The computing power required to mine bitcoins has drawn companies to Washington for the state's cheap, hydroelectric generated power.
"Following the lure of cheap electricity, Bitcoin miners and their power-hungry server farms are making out for sleepy little towns in the Pacific Northwest," reports Sarah Zhang.
Although it doesn't have the same environmental impacts as an aggregate mine or, say, fracking, the production of bitcoins still requires the use of natural resources. "Although Bitcoin is a digital currency, mining it still has a gigantic physical footprint. That's because computers 'mine' Bitcoin by solving a cryptographic equation. To mine more Bitcoin, you need more computing power. Or you can just have more computers."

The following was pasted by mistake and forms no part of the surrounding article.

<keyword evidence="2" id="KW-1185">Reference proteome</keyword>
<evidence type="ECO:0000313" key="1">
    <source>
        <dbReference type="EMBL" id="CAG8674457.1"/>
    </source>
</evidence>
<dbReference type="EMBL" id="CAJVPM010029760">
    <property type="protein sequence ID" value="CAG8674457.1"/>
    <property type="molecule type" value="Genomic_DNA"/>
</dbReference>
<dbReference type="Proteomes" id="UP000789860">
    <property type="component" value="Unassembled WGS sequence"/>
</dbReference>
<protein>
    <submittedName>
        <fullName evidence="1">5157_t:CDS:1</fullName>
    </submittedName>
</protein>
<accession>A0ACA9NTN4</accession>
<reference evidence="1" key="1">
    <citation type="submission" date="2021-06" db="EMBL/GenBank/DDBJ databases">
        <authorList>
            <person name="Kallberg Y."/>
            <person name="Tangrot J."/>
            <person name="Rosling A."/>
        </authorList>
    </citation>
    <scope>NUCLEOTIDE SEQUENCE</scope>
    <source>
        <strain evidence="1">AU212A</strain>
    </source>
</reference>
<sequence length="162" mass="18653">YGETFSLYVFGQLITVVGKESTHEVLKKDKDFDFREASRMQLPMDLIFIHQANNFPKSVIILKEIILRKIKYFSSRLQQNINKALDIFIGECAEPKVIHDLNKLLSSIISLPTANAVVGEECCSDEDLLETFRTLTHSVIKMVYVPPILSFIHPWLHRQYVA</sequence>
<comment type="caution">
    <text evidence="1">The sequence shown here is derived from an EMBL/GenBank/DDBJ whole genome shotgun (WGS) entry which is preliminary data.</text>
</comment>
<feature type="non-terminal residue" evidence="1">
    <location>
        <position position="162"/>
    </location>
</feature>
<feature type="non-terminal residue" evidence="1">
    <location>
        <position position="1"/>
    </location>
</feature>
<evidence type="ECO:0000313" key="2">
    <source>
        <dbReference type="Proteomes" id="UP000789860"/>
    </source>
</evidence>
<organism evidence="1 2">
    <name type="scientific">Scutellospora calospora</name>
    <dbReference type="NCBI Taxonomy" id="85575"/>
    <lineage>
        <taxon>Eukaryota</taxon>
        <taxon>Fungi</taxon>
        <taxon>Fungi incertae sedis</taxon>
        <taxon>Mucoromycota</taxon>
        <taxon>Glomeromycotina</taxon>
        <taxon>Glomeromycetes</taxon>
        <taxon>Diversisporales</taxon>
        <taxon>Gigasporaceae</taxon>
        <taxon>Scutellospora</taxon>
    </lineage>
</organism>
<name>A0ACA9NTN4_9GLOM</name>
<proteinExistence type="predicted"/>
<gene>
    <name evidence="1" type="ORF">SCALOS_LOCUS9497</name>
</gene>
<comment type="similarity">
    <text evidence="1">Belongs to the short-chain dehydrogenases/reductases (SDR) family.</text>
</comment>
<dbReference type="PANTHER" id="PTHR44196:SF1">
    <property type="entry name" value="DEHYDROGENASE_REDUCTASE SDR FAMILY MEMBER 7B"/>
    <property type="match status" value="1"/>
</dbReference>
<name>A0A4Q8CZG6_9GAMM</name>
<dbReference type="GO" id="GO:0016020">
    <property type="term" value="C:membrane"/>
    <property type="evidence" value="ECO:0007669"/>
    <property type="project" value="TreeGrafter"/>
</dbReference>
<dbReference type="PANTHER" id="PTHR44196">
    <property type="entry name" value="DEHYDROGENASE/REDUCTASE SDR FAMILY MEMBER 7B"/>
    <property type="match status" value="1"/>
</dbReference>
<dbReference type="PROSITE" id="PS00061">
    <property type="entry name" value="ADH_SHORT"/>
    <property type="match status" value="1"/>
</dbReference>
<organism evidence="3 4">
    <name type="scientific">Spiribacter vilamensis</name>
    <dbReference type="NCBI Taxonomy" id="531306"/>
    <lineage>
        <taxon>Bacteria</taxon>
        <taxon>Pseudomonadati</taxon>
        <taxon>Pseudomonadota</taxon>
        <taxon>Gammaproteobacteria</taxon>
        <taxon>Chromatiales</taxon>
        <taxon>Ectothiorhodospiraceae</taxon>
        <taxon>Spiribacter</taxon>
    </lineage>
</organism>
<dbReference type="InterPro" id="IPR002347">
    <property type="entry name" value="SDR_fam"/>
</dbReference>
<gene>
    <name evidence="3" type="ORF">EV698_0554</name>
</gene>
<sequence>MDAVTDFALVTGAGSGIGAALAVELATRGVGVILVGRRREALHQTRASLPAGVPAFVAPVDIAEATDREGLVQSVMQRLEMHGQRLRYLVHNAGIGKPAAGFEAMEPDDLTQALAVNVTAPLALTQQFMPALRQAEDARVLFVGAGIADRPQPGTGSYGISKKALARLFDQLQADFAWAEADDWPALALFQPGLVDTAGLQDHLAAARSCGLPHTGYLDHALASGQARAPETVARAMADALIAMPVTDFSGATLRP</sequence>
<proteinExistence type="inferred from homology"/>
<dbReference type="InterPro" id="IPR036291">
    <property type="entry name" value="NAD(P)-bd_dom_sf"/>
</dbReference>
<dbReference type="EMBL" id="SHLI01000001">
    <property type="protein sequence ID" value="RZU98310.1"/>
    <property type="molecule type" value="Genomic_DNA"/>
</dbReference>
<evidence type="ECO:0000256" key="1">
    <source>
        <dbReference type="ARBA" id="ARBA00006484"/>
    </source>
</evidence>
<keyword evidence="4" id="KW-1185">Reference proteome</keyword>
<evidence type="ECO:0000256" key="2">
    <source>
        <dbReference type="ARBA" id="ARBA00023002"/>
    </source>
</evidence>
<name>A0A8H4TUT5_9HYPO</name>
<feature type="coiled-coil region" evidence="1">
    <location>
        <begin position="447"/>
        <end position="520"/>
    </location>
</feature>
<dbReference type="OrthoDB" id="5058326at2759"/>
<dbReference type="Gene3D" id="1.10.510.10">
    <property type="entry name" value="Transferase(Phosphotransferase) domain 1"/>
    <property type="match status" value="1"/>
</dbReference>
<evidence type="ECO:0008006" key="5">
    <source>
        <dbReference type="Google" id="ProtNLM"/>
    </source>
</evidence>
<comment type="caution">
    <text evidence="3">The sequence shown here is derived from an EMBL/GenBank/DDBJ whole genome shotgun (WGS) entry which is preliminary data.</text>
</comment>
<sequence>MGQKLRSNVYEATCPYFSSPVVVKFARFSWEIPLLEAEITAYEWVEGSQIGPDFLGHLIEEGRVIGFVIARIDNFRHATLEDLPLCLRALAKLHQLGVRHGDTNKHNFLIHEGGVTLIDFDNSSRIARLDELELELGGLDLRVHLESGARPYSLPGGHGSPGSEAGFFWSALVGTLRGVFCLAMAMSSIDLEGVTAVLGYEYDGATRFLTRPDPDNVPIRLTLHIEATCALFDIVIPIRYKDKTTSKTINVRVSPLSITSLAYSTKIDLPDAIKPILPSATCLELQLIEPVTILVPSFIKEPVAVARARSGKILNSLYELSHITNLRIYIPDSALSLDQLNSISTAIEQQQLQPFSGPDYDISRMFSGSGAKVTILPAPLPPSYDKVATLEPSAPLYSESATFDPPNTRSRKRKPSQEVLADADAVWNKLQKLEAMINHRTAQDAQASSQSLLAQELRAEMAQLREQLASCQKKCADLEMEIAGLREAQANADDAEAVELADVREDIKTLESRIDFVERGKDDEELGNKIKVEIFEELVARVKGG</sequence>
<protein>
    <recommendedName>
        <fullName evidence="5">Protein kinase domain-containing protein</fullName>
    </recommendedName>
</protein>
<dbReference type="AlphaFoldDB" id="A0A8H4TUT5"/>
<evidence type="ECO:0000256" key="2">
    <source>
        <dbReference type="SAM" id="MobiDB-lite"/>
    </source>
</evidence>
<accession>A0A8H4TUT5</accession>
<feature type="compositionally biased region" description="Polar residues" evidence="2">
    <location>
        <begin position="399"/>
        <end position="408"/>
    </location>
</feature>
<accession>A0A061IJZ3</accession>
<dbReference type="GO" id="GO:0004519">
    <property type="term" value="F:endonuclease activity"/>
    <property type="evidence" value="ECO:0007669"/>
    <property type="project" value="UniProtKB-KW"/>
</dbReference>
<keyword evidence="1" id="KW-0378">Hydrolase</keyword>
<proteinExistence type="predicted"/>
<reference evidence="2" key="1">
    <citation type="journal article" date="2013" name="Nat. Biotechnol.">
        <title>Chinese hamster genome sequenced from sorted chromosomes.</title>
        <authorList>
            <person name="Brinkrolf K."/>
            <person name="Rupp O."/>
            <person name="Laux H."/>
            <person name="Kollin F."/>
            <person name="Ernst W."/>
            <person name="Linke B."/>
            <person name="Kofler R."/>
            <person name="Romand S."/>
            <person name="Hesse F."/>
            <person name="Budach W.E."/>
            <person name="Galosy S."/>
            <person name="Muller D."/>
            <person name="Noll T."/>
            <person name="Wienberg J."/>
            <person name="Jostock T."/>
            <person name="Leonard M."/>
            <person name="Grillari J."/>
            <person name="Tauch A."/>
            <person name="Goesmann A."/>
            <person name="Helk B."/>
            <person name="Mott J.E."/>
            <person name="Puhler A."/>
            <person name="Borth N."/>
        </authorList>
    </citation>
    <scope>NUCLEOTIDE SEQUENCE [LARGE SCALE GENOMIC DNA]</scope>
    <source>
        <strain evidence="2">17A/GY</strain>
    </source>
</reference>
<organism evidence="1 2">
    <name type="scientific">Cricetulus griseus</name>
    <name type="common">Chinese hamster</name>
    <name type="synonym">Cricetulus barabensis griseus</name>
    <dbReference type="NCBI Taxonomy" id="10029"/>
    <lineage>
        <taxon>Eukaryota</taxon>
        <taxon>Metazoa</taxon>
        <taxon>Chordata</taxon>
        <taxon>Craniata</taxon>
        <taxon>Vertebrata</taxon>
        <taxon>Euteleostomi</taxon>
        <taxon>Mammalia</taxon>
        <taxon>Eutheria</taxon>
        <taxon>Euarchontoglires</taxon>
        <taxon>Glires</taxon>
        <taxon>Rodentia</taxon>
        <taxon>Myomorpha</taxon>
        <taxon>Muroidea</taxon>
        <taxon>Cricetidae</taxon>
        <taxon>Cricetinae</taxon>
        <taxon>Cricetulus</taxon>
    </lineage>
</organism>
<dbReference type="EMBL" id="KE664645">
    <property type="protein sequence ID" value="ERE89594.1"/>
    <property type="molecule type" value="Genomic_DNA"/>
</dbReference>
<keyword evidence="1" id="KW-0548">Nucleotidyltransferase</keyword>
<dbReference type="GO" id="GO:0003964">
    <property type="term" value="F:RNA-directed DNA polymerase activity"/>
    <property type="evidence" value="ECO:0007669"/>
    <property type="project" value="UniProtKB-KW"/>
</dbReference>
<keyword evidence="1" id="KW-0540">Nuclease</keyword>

That means electricity, and in Washington that means hydroelectric power. "Last year, Bitcoin miners were sucking up an estimated 1 million kilowatt-hours per day. That's a hefty electric bill right there. But Washington has some of the lowest electricity rates in the country—less than 2 cents per kilowatt-hour for industrial customers in certain area. The average U.S. household pays something more like 12 cents a kilowatt-hour."
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